Tragedy and triumph marked the summer of 1963. As A. Philip Randolph sought to fulfill his vision of a march on the capitol for jobs, King convinced him to shift the focus to civil rights. Joining with leaders from SCLC, SNCC, the Urban League, and the NAACP, Randolph chose Bayard Rustin as march organizer. Kennedy endorsed the march, hoping to gain support for the pending civil rights bill. On 28 August about 250,000 rallied in the most memorable mass demonstration in American history. King’s “I Have a Dream” oration would endure as a historical emblem of nonviolent direct action.
Prominent in the crowd was writer James Baldwin, widely regarded as a black spokesperson, especially since the 1962 publication of his influential work, The Fire Next Time. Malcolm X’s denunciation of the event as the “farce on Washington” and sharp differences over the censorship of a speech by SNCC’s John Lewis would later seem to foreshadow the fragmentation of the movement. But against the lengthening shadow of political violence and racial division–the dynamite murder of four black children at the 16th Street Baptist Church in Birmingham two weeks later and the assassination of President Kennedy on November 22–the march gleamed as the apex of interracial liberalism. Toni Morrison used the bombing of the church as part of the rationale for her characters forming a black vigilante group in Song of Solomon.
|16th Street Baptist Church bombing|
The four girls killed in
(Clockwise from top
left, Addie Mae Collins,
and Denise McNair)
|Location||16th Street Baptist Church,|
10:22 a.m. (UTC-5)
|Attack type||Church bombing, mass murder,|
|Assailants||Robert Chambliss, Herman Cash,|
|Motive||Racist hate crime|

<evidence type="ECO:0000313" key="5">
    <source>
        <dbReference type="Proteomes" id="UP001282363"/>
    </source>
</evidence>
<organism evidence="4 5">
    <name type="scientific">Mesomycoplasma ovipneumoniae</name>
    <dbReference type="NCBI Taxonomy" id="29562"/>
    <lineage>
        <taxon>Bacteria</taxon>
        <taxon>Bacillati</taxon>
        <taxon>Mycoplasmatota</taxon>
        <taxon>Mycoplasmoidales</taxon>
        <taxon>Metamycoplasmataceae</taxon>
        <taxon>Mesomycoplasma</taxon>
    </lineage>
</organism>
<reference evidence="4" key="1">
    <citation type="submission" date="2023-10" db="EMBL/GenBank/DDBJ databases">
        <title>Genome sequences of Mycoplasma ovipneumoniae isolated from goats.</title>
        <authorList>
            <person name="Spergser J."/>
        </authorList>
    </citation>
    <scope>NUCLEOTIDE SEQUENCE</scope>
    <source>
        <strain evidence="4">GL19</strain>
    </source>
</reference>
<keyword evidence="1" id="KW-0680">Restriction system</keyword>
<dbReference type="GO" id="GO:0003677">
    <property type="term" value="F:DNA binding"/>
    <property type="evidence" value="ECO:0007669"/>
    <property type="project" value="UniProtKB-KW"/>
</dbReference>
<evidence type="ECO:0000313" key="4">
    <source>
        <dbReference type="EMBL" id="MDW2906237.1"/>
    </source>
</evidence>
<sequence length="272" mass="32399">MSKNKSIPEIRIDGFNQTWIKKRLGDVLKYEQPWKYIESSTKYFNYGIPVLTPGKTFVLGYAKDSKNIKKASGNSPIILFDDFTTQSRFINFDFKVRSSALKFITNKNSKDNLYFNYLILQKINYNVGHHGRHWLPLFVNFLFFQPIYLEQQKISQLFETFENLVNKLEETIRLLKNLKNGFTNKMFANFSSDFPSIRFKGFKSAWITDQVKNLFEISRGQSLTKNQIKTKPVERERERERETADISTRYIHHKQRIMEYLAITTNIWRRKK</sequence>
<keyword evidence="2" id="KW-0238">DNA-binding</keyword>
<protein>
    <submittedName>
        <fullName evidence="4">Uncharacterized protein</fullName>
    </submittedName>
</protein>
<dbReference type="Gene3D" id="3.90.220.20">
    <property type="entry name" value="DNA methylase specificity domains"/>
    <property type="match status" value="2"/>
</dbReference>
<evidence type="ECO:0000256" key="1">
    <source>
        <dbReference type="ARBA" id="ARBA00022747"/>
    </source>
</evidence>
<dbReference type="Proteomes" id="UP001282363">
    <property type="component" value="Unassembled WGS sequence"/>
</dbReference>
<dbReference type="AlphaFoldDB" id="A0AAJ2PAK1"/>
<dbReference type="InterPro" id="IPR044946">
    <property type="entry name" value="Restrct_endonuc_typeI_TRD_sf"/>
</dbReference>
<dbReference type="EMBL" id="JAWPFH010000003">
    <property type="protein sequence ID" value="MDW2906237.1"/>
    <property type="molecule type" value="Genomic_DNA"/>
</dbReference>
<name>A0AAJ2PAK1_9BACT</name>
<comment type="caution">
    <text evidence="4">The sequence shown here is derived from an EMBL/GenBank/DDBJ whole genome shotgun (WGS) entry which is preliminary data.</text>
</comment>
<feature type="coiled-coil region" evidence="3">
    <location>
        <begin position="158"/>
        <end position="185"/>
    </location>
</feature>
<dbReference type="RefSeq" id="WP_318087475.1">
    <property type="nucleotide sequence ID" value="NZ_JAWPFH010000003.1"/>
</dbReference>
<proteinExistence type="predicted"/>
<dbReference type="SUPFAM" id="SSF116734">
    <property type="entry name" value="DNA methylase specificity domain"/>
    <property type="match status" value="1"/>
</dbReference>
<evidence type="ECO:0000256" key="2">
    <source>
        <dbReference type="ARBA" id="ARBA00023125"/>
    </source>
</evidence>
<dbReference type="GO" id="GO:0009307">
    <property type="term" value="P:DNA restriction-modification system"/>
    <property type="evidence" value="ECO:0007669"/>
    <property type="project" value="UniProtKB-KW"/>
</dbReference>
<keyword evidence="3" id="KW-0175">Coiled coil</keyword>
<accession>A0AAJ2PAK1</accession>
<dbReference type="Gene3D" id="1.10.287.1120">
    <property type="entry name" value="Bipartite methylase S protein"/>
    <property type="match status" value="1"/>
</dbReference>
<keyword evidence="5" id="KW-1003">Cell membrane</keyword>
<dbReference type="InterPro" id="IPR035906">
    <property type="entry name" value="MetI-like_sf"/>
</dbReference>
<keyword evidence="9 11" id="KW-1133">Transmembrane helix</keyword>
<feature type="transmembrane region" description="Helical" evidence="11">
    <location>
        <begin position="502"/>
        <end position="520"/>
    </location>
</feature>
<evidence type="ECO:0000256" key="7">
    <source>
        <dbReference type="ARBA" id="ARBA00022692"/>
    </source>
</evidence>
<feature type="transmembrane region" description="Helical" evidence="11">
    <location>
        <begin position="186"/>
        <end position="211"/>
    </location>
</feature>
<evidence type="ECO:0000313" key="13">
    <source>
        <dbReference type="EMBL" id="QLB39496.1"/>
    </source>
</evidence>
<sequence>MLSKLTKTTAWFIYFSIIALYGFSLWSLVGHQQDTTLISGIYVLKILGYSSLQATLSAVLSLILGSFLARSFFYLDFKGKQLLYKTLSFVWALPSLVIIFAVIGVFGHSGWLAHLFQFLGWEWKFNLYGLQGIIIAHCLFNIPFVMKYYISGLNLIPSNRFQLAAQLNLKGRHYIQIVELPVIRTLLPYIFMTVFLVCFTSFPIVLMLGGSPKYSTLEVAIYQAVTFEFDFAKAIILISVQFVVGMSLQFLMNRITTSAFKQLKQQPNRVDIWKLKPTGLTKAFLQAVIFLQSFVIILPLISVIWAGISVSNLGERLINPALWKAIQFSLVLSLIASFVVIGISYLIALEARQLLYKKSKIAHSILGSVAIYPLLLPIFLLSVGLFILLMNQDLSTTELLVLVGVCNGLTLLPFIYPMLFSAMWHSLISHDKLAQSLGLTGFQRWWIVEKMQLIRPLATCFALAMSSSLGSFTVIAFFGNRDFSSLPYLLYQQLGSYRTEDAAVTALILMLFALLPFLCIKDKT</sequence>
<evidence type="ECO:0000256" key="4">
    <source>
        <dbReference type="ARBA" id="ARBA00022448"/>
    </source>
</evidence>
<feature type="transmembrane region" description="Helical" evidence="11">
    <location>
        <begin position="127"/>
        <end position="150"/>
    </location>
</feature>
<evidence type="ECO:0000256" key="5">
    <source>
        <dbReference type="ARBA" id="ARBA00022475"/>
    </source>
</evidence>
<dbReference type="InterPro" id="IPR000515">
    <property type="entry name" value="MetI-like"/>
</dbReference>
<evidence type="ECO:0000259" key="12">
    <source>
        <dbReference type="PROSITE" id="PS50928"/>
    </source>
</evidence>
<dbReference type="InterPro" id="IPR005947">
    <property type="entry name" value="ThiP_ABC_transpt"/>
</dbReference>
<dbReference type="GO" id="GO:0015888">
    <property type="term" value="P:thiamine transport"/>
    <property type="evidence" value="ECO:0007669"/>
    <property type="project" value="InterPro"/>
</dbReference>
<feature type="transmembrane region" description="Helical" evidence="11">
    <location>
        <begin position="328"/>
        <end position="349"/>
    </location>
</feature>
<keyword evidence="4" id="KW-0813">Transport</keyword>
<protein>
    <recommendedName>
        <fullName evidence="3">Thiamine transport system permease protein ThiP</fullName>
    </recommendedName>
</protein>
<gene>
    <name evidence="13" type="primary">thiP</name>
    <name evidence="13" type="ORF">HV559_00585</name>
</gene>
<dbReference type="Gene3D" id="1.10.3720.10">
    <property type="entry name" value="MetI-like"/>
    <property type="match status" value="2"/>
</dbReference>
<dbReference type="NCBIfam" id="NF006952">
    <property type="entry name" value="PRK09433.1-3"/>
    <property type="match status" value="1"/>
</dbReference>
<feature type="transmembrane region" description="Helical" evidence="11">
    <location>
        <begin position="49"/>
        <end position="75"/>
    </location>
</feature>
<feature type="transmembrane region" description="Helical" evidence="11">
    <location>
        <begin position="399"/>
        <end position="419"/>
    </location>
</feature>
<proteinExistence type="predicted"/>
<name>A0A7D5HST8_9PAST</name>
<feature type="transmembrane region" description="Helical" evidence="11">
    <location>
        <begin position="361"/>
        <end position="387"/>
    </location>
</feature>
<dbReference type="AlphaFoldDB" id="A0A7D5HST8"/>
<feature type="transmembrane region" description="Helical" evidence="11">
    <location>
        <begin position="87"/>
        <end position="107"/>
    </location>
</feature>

President Honors 1963 Church Bombing Victims With Congressional Gold Medals
On Friday afternoon, President Barack Obama (seated center) signed a bill effectively awarding the four young victims of the tragic 1963 Birmingham church bombing with the Congressional Gold Medal.
With Alabama representatives Terri Sewell, a Democrat, and Spencer Bachus, a Republican, leading the effort, the House swung in favor last month to posthumously award the deceased, which was a major step in properly upholding the legacy of the bombing victims.
The Congressional Gold Medal is the highest award given to civilians, and includes a list of recipients, such as the many victims of the September 11th attacks in Washington and New York. The signing took place at the White House, after the President returned from Annapolis, where he delivered a commencement speech at the Naval Academy.
Several family members of the girls who were killed were in attendance in addition to members of Congress at the time of the signing.
Klan Bombing of Birmingham Church 1963
4 DEAD Little BLACK Girls
Long Forgotten, 16th Street Baptist Church Bombing Survivor Speaks Out
Sarah Collins Rudolph was with her sister Addie Mae Collins when a bomb exploded in the 16th Street Baptist Church in Birmingham, Ala. The 1963 bombing killed her sister and three other girls, and Collins Rudolph was seriously injured in the attack.